DB: The soldier leaned on the side of the truck where I was and started asking me questions. No matter what I told him, he wouldn’t believe me, which I thought was strange. Then he said, “Just a few hours ago, many of my friends were killed right here by Germans in an American truck and in American uniforms speaking perfect English.”
JW: What did you think?
DB: That's when my guys in the back noticed that there were bundles of dynamite tied in the trees above us. These could be detonated with a single shot. I then realized that the guys at the checkpoint seriously believed we were Germans. The problem was I couldn’t remember the password you had to provide to prove you were really an American. Finally I remembered it and they let us through. [Pictured: Dave Brubeck after crossing the Rhine River into Germany in 1945]
JW: What was the password?
DB: I can’t remember [laughs]. But remembering it that day sure as hell saved my life and the lives of my guys. [Pictured: Dave and his wife Iola in the early 1940s]
JW: In 1946, when you were discharged, you returned to California and attended Mills College, an all-girls school. Why?
DB: Because Darius Milhaud taught there. Milhaud was an enormously gifted classical composer and teacher who loved jazz and incorporated it into his work. My older brother Howard was his assistant and had taken all of his classes. Howard composed Dialogue for Jazz Combo and Symphony Orchestra. Do you know it? You simply must listen to it. Howard was an extraordinary musician.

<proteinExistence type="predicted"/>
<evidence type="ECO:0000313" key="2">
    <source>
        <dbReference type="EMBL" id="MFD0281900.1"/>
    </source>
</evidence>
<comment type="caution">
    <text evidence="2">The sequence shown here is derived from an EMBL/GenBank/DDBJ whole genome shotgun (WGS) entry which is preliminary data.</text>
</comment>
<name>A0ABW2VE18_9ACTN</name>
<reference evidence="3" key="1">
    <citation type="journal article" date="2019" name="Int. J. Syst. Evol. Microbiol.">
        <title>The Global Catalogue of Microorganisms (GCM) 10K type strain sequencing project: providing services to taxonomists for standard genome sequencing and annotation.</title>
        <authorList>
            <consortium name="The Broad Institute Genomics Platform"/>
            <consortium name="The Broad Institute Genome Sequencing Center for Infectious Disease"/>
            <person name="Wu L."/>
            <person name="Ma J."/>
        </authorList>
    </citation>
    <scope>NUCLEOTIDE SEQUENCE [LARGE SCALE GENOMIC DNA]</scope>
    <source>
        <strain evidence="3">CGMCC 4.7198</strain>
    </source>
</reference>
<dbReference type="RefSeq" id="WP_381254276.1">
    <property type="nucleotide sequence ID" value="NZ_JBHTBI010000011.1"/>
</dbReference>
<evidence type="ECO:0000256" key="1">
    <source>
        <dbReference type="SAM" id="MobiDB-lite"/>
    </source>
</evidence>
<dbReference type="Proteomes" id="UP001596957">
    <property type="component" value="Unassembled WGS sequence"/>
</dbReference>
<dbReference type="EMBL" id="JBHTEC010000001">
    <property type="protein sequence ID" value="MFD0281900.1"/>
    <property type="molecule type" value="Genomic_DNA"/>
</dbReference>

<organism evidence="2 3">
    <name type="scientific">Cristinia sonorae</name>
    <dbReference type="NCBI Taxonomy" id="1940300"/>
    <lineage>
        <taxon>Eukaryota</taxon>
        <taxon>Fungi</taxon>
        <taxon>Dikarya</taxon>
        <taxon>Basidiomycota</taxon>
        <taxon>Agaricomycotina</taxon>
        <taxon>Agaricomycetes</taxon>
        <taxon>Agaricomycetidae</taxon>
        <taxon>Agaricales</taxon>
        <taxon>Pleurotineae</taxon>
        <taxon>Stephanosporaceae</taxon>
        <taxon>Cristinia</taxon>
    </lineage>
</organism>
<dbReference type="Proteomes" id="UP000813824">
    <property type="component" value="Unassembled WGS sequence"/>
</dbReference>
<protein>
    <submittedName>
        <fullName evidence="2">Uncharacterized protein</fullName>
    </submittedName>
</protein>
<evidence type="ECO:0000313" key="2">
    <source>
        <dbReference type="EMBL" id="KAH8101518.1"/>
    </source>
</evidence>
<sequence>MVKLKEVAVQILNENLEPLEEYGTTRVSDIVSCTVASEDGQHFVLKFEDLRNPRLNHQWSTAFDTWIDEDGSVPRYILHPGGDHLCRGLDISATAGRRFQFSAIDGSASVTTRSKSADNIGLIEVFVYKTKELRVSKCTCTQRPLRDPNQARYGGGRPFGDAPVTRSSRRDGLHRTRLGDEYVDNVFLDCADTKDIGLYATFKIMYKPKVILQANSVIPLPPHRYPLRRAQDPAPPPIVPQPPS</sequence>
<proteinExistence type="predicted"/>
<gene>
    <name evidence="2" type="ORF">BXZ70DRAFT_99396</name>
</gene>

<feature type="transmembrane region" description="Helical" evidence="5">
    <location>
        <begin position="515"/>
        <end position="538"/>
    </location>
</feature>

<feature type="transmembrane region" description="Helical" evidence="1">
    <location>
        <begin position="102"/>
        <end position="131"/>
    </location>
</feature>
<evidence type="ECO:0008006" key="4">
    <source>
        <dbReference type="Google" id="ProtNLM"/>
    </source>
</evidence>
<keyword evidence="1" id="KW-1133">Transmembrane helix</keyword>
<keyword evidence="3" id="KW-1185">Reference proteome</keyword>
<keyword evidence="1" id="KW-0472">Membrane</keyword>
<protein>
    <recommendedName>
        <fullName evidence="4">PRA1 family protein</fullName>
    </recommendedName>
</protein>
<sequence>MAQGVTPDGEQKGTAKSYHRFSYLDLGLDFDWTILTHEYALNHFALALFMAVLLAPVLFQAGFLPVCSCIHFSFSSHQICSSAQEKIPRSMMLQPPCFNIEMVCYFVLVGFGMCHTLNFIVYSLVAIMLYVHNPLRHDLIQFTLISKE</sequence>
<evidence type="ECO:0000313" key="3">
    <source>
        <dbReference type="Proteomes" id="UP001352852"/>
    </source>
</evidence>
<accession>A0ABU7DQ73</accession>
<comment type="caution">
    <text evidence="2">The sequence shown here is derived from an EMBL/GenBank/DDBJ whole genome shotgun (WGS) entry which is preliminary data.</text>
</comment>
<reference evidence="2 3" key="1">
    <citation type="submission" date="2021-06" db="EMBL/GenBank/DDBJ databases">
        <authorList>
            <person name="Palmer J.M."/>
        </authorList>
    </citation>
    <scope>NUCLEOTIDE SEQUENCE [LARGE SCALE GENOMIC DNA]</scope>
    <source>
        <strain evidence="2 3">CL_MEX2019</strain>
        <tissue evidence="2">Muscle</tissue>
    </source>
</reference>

JW: Did you have to audition for Milhaud?
DB: No. I had visited with Milhaud before I went into the service. Milhaud at the time said, “When you come back, come study with me.”
JW: Was Milhaud [pictured] aware that you couldn’t read music?
DB: Yes. He said not to worry about it, that I’d just have to be a composer. He said, “You can’t give up jazz. It’s something you do so well. Just incorporate jazz into your compositions for school.”
JW: So you could write music?
DB: Yes, I could write, thanks to my counterpoint studies. I just couldn’t read while playing. I couldn’t spell very well, either. When I took a final exam during my first year, I feared that my teacher would make fun of me for misspelling words. So I didn’t hand in the exam’s blue essay book. When my teacher realized I had done that, she went straight to the head of the graduate school and told him the story and gave me an F. That’s when I found out you can’t have an F in graduate school. When you received an F, you were automatically removed from the school.
JW: What did you do?
DB: I told Milhaud that I couldn’t study with him anymore. He said, “Dave, I’ll teach you privately. Just don’t tell anyone, and the lessons won’t cost you anything.” That’s how I stayed with Milhaud. I was at Mills only from 1946 to 1947, after which I became a working jazz musician. But I kept studying privately with Milhaud through 1949 whenever I had the time.
JW: What did Milhaud teach you?
DB: Since I couldn’t read music, he taught me by osmosis and encouragement. He also taught me by showing me a chart of all the polytonality possibilities.
JW: Did you eventually learn how to read music?
DB: You can’t teach me. Everyone has tried, starting with my mother. I have some kind of block. I’m not alone. There are a lot of guys who have a name like mine who can’t read music [laughs].
Tomorrow, Dave talks about why he began playing on college campuses, the decision to hire drummer Joe Morello, why alto saxophonist Paul Desmond sounds so good, and the story behind The Duke—one of Dave's best loved compositions.
JazzWax tracks: Howard Brubeck's Dialogue for Jazz Combo and Symphony Orchestra can be found on Bernstein Century: Bernstein on Jazz (Sony) here. Howard Brubeck, Dave's older brother, died in 1993.
JazzWax clip: Here's the Dave Brubeck Quartet in London in 1964 playing the second movement from Howard Brubeck's Dialogue for Jazz Combo and Symphony Orchestra...